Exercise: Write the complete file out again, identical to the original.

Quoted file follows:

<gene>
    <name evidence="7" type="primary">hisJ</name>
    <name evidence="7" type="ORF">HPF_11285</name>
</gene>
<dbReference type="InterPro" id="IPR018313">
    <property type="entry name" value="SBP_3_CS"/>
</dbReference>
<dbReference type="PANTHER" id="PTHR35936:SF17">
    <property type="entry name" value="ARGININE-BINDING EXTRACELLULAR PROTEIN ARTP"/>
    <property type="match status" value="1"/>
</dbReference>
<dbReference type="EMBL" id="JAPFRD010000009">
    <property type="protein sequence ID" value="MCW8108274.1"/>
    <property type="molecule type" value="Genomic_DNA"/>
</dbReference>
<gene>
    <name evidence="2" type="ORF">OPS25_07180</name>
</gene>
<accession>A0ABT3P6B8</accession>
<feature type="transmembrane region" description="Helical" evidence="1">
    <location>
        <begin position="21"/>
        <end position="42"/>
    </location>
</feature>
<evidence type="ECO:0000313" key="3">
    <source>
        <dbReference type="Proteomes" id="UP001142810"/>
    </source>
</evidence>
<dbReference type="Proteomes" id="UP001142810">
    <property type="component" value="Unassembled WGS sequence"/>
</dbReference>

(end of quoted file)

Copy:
<gene>
    <name evidence="7" type="primary">hisJ</name>
    <name evidence="7" type="ORF">HPF_11285</name>
</gene>
<dbReference type="InterPro" id="IPR018313">
    <property type="entry name" value="SBP_3_CS"/>
</dbReference>
<dbReference type="PANTHER" id="PTHR35936:SF17">
    <property type="entry name" value="ARGININE-BINDING EXTRACELLULAR PROTEIN ARTP"/>
    <property type="match status" value="1"/>
</dbReference>
<dbReference type="EMBL" id="JAPFRD010000009">
    <property type="protein sequence ID" value="MCW8108274.1"/>
    <property type="molecule type" value="Genomic_DNA"/>
</dbReference>
<gene>
    <name evidence="2" type="ORF">OPS25_07180</name>
</gene>
<accession>A0ABT3P6B8</accession>
<feature type="transmembrane region" description="Helical" evidence="1">
    <location>
        <begin position="21"/>
        <end position="42"/>
    </location>
</feature>
<evidence type="ECO:0000313" key="3">
    <source>
        <dbReference type="Proteomes" id="UP001142810"/>
    </source>
</evidence>
<dbReference type="Proteomes" id="UP001142810">
    <property type="component" value="Unassembled WGS sequence"/>
</dbReference>